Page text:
5 January 2023
Introducing our new podcast: Dead Good!
Six engaging and entertaining episodes encouraging more people to think and talk about death, dying and loss
Take one amiable host who’s an award-winning comedian and writer, throw in six awesomely open fellow performers, ask them to talk about death and dying, and hey presto you’ve got Dead Good, our brand new podcast, confronting the most taboo topic head-on with a carefully crafted combination of candour and comedy.
All the guests share with Sajeela Kershi their deeply personal experiences of the death of family members as well as advice for others experiencing grief, and ways in which humour has helped them to cope, in six captivating half-hour episodes.
Listeners will find it hard not be moved by broadcaster and former Time Out editor Tim Arthur as he recalls the long illness and subsequent death of his wife, aged just 28. Equally, it’s tricky not to laugh out loud as he describes playing totally the wrong song at her funeral or when writer and actor Sudha Bhuchar tells how the hearse was double booked for her mother’s funeral.
First encounters with death, the effect of the site of a coffin, and the lengths some people go to scatter a relative’s ashes, are just some of the more serious subjects Sajeela invites Tim, Sudha and the four other guests, comedian Steve N Allen, actress Evelyn Lockley and Shobna Gulati and Lewis Schaffer to explore.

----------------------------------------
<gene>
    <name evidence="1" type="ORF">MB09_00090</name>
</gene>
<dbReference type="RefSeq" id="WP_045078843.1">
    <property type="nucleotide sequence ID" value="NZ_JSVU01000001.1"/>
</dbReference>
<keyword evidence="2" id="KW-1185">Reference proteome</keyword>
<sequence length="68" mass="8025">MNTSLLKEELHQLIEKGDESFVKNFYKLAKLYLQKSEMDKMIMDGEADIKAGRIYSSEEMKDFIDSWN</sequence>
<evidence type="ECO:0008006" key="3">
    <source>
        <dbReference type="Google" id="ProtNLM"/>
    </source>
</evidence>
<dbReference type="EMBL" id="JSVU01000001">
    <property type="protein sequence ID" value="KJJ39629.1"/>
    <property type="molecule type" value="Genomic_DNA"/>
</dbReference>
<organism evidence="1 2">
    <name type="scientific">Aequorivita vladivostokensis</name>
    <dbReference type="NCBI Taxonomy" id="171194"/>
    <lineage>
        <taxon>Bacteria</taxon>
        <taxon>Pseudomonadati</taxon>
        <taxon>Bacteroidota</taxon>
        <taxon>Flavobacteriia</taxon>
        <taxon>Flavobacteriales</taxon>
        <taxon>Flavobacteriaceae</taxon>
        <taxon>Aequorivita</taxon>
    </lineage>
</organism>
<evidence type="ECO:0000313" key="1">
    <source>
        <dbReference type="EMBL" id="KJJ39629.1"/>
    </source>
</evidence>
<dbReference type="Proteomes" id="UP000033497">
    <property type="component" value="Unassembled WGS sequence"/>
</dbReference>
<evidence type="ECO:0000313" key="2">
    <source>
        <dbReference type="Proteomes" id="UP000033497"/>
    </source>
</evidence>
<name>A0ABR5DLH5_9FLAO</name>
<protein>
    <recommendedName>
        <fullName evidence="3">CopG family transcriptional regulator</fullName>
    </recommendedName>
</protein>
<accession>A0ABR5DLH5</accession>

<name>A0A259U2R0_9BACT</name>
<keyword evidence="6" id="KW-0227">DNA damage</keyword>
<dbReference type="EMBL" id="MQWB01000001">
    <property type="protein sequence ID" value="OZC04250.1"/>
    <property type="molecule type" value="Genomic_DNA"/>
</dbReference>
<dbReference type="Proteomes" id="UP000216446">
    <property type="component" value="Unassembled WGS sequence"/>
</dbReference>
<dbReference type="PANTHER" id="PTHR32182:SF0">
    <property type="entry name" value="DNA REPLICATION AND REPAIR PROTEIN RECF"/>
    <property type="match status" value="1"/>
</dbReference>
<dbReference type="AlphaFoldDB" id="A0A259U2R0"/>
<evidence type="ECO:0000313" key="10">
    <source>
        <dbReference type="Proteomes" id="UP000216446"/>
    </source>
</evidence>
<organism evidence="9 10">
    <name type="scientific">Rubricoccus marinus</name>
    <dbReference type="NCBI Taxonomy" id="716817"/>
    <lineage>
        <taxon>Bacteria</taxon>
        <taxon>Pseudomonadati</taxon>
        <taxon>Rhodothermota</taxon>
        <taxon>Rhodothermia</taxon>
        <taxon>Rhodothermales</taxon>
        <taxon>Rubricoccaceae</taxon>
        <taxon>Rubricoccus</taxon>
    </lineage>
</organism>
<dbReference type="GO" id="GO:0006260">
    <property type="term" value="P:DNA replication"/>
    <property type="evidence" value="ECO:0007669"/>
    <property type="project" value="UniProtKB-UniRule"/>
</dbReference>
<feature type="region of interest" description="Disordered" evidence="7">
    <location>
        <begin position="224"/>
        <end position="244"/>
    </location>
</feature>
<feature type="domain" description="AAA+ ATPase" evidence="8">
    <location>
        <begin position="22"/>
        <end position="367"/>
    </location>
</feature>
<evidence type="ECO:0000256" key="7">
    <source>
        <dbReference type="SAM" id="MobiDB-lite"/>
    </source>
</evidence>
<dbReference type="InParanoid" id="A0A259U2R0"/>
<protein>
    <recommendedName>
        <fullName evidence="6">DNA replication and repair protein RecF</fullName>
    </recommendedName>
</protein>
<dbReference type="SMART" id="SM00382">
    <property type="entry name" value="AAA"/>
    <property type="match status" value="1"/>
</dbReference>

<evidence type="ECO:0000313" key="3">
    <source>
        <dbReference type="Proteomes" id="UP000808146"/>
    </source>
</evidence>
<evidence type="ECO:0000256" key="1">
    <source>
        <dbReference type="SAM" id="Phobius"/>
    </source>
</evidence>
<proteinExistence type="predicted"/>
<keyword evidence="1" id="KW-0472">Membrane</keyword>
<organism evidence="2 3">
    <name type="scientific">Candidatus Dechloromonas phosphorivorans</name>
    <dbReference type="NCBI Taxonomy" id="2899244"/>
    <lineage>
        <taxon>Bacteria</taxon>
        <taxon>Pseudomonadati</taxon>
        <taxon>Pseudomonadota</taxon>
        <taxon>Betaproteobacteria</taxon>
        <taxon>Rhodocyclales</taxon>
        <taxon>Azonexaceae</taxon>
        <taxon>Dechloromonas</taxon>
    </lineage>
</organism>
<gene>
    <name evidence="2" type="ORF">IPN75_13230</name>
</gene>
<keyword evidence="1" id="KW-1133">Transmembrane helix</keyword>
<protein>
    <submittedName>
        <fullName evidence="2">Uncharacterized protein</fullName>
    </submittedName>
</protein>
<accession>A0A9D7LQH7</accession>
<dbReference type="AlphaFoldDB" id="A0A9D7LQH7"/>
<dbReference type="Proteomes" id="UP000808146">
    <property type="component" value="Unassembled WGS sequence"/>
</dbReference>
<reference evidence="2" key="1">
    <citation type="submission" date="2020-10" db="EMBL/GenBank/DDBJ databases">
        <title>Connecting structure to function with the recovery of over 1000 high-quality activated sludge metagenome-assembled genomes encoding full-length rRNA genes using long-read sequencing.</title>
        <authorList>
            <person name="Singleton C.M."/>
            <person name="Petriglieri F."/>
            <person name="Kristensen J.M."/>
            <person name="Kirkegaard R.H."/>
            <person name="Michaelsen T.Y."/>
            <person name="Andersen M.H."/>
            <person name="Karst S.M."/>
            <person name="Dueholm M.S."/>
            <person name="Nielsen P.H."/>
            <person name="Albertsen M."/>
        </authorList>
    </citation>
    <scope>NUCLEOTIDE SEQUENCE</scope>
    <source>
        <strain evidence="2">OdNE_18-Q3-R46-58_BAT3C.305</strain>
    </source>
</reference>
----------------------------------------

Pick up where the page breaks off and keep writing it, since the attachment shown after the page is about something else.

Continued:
As well as finding all six episodes engaging and entertaining, we’re really hoping to encourage more people to think and talk about death, dying and loss in new and unexpected ways.
Sajeela says: “I was delighted when St Christopher’s approached me about Dead Good. Death is part of living and yet we are reluctant to talk about it. However, like many other comedians who’ve experienced bereavement I’ve also talked about it in my own work. Yes, Comedy & tragedy go hand in hand. In the darkest times laughter can be a welcome release along with the tears. What I’ve learnt from this project is that no matter what your background sharing one’s stories or experience of death and grief can be cathartic and connects us as humans. My guests may be in the public eye, but each episode is compelling and resonates.”
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